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Evaluation of AnnAGNPS on Mississippi Delta MSEA watersheds

Yuan, Y., Bingner, R.L., Rebich, R.A.
Transactions of the ASAE 2001 v.44 no.5 pp. 1183-1190
watersheds, crop production, crop management, cover crops, winter, pollution control, water pollution, erosion control, water erosion, sediment yield, simulation models, agricultural land, losses from soil, runoff, prediction, best management practices, nonpoint source pollution, Mississippi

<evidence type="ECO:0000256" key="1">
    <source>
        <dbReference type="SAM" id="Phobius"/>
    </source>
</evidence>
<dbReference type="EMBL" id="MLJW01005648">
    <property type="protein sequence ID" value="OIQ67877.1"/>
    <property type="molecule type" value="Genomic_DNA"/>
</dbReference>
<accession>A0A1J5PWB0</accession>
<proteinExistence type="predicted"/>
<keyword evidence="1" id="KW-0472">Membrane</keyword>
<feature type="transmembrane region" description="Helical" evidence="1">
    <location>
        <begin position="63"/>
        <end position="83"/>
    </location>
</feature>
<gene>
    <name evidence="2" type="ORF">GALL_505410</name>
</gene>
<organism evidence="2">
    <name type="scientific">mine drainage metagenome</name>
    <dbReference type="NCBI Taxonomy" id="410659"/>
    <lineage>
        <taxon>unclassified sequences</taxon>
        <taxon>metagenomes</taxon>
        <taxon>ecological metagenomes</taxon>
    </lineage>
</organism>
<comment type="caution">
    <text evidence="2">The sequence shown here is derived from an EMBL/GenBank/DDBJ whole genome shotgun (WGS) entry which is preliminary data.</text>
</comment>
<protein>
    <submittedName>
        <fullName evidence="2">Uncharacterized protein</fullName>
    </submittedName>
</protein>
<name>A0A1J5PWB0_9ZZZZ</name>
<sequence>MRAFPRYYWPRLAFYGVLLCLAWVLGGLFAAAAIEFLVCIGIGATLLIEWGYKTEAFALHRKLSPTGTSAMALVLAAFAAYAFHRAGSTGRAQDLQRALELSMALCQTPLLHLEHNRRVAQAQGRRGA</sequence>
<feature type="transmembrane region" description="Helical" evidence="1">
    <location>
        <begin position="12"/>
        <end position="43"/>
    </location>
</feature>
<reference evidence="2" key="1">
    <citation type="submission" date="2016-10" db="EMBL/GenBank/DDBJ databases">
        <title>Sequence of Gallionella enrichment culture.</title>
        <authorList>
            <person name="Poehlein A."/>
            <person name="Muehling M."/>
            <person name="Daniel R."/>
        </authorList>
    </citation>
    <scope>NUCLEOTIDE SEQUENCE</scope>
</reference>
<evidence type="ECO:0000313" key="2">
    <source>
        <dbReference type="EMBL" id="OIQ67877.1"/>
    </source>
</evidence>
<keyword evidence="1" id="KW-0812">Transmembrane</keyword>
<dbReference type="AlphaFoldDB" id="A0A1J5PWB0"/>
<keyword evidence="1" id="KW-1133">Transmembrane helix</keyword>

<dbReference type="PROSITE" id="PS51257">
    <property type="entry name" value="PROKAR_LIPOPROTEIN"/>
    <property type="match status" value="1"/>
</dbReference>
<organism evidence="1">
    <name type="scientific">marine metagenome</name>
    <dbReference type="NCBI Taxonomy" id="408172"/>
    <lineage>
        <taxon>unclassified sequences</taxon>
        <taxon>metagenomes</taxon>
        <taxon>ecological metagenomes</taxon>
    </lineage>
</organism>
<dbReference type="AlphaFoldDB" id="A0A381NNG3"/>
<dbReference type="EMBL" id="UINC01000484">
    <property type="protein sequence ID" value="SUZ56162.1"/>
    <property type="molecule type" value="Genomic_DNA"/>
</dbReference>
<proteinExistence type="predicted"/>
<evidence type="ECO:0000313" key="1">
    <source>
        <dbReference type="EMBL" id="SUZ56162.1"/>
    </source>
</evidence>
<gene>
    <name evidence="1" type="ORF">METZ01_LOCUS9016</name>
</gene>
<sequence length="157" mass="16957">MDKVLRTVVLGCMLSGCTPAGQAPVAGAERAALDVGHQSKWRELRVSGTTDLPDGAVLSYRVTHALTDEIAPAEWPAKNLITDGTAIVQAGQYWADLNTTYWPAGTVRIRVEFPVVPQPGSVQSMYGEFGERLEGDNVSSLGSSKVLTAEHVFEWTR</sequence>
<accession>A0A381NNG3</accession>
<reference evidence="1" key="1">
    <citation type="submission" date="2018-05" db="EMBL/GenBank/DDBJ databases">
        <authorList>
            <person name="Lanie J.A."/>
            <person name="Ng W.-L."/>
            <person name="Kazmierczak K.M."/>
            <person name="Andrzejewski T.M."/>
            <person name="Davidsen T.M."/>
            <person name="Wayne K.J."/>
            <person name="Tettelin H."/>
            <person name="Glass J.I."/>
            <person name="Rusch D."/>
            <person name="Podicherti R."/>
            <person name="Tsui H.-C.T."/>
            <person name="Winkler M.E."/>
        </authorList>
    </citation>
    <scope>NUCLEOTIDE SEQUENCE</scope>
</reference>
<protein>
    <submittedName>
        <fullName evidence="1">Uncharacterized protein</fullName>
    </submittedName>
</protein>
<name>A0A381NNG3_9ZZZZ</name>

Sediment and its associated pollutants entering a water body can be very destructive to the health of that system. Best Management Practices (BMPs) can be used to reduce these pollutants, but understanding the most effective practices is very difficult. Watershed models are the most cost-effective tools to aid in the decision-making process of selecting the BMP that is most effective in reducing the pollutant loadings. The Annualized Agricultural Non-Point Source Pollutant Loading model (AnnAGNPS) is one such tool. The objectives of this study were to assemble all necessary data from the Mississippi Delta Management System Evaluation Area (MDMSEA) Deep Hollow watershed to validate AnnAGNPS, and to use the validated AnnAGNPS to evaluate the effectiveness of BMPs for sediment reduction. In this study, AnnAGNPS predictions were compared with three years of field observations from the MDMSEA Deep Hollow watershed. Using no calibrated parameters, AnnAGNPS underestimated observed runoff for extreme events, but the relationship between simulated and observed runoff on an event basis was significant (R2 = 0.9). In contrast, the lower R2 of 0.5 for event comparison of predicted and observed sediment yields demonstrated that the model was not best suited for short-term individual event sediment prediction. This may be due to the use of Revised Universal Soil Loss Equation (RUSLE) within AnnAGNPS, and parameters associated with determining soil loss were derived from long-term average annual soil loss estimates. The agreement between monthly average predicted sediment yield and monthly average observed sediment yield had an R2 of 0.7. Three-year predicted total runoff was 89% of observed total runoff, and three-year predicted total sediment yield was 104% of observed total sediment yield. Alternative scenario simulations showed that winter cover crops and impoundments are promising BMPs for sediment reduction.